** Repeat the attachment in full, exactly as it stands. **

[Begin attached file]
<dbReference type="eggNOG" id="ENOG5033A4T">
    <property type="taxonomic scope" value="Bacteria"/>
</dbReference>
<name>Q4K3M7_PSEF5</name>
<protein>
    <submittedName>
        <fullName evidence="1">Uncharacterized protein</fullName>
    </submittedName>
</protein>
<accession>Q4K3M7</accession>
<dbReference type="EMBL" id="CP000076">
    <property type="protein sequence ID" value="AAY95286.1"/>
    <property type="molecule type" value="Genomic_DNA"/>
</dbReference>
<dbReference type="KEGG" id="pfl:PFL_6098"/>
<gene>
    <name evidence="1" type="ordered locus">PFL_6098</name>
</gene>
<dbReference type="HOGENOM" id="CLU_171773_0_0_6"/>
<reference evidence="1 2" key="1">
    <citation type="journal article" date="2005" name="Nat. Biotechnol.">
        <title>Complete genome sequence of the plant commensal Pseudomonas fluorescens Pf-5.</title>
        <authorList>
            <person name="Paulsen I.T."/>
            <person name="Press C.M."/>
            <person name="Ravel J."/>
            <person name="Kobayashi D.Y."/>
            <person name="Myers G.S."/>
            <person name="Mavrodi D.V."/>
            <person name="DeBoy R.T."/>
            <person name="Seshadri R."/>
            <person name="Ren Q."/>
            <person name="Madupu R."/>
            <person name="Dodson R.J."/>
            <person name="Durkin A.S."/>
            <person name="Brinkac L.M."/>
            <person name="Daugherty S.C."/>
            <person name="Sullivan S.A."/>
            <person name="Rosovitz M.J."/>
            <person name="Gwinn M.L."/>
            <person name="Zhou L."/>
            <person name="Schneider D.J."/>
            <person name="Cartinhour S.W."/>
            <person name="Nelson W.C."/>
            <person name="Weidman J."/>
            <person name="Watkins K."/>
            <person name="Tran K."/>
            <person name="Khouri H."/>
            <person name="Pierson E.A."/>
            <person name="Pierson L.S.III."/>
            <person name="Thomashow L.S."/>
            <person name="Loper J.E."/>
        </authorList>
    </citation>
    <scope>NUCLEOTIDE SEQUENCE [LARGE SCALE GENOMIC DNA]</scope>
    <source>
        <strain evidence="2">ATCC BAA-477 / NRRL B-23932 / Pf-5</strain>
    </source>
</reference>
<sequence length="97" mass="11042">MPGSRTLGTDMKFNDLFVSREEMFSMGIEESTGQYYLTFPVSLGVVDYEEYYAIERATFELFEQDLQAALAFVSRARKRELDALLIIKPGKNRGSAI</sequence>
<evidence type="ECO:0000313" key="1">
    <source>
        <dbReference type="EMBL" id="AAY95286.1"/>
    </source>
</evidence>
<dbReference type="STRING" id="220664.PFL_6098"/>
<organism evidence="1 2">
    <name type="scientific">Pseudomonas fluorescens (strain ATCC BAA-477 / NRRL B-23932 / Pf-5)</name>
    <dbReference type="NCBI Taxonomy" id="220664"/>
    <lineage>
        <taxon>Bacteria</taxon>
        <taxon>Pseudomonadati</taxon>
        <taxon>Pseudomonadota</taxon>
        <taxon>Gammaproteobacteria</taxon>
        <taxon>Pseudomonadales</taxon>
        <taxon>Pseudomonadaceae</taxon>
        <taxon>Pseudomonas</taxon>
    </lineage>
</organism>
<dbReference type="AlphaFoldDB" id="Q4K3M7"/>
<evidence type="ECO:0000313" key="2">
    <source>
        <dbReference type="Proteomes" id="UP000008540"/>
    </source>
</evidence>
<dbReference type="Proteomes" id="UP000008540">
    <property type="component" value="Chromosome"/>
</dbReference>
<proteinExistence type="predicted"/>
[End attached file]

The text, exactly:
<dbReference type="eggNOG" id="ENOG5033A4T">
    <property type="taxonomic scope" value="Bacteria"/>
</dbReference>
<name>Q4K3M7_PSEF5</name>
<protein>
    <submittedName>
        <fullName evidence="1">Uncharacterized protein</fullName>
    </submittedName>
</protein>
<accession>Q4K3M7</accession>
<dbReference type="EMBL" id="CP000076">
    <property type="protein sequence ID" value="AAY95286.1"/>
    <property type="molecule type" value="Genomic_DNA"/>
</dbReference>
<dbReference type="KEGG" id="pfl:PFL_6098"/>
<gene>
    <name evidence="1" type="ordered locus">PFL_6098</name>
</gene>
<dbReference type="HOGENOM" id="CLU_171773_0_0_6"/>
<reference evidence="1 2" key="1">
    <citation type="journal article" date="2005" name="Nat. Biotechnol.">
        <title>Complete genome sequence of the plant commensal Pseudomonas fluorescens Pf-5.</title>
        <authorList>
            <person name="Paulsen I.T."/>
            <person name="Press C.M."/>
            <person name="Ravel J."/>
            <person name="Kobayashi D.Y."/>
            <person name="Myers G.S."/>
            <person name="Mavrodi D.V."/>
            <person name="DeBoy R.T."/>
            <person name="Seshadri R."/>
            <person name="Ren Q."/>
            <person name="Madupu R."/>
            <person name="Dodson R.J."/>
            <person name="Durkin A.S."/>
            <person name="Brinkac L.M."/>
            <person name="Daugherty S.C."/>
            <person name="Sullivan S.A."/>
            <person name="Rosovitz M.J."/>
            <person name="Gwinn M.L."/>
            <person name="Zhou L."/>
            <person name="Schneider D.J."/>
            <person name="Cartinhour S.W."/>
            <person name="Nelson W.C."/>
            <person name="Weidman J."/>
            <person name="Watkins K."/>
            <person name="Tran K."/>
            <person name="Khouri H."/>
            <person name="Pierson E.A."/>
            <person name="Pierson L.S.III."/>
            <person name="Thomashow L.S."/>
            <person name="Loper J.E."/>
        </authorList>
    </citation>
    <scope>NUCLEOTIDE SEQUENCE [LARGE SCALE GENOMIC DNA]</scope>
    <source>
        <strain evidence="2">ATCC BAA-477 / NRRL B-23932 / Pf-5</strain>
    </source>
</reference>
<sequence length="97" mass="11042">MPGSRTLGTDMKFNDLFVSREEMFSMGIEESTGQYYLTFPVSLGVVDYEEYYAIERATFELFEQDLQAALAFVSRARKRELDALLIIKPGKNRGSAI</sequence>
<evidence type="ECO:0000313" key="1">
    <source>
        <dbReference type="EMBL" id="AAY95286.1"/>
    </source>
</evidence>
<dbReference type="STRING" id="220664.PFL_6098"/>
<organism evidence="1 2">
    <name type="scientific">Pseudomonas fluorescens (strain ATCC BAA-477 / NRRL B-23932 / Pf-5)</name>
    <dbReference type="NCBI Taxonomy" id="220664"/>
    <lineage>
        <taxon>Bacteria</taxon>
        <taxon>Pseudomonadati</taxon>
        <taxon>Pseudomonadota</taxon>
        <taxon>Gammaproteobacteria</taxon>
        <taxon>Pseudomonadales</taxon>
        <taxon>Pseudomonadaceae</taxon>
        <taxon>Pseudomonas</taxon>
    </lineage>
</organism>
<dbReference type="AlphaFoldDB" id="Q4K3M7"/>
<evidence type="ECO:0000313" key="2">
    <source>
        <dbReference type="Proteomes" id="UP000008540"/>
    </source>
</evidence>
<dbReference type="Proteomes" id="UP000008540">
    <property type="component" value="Chromosome"/>
</dbReference>
<proteinExistence type="predicted"/>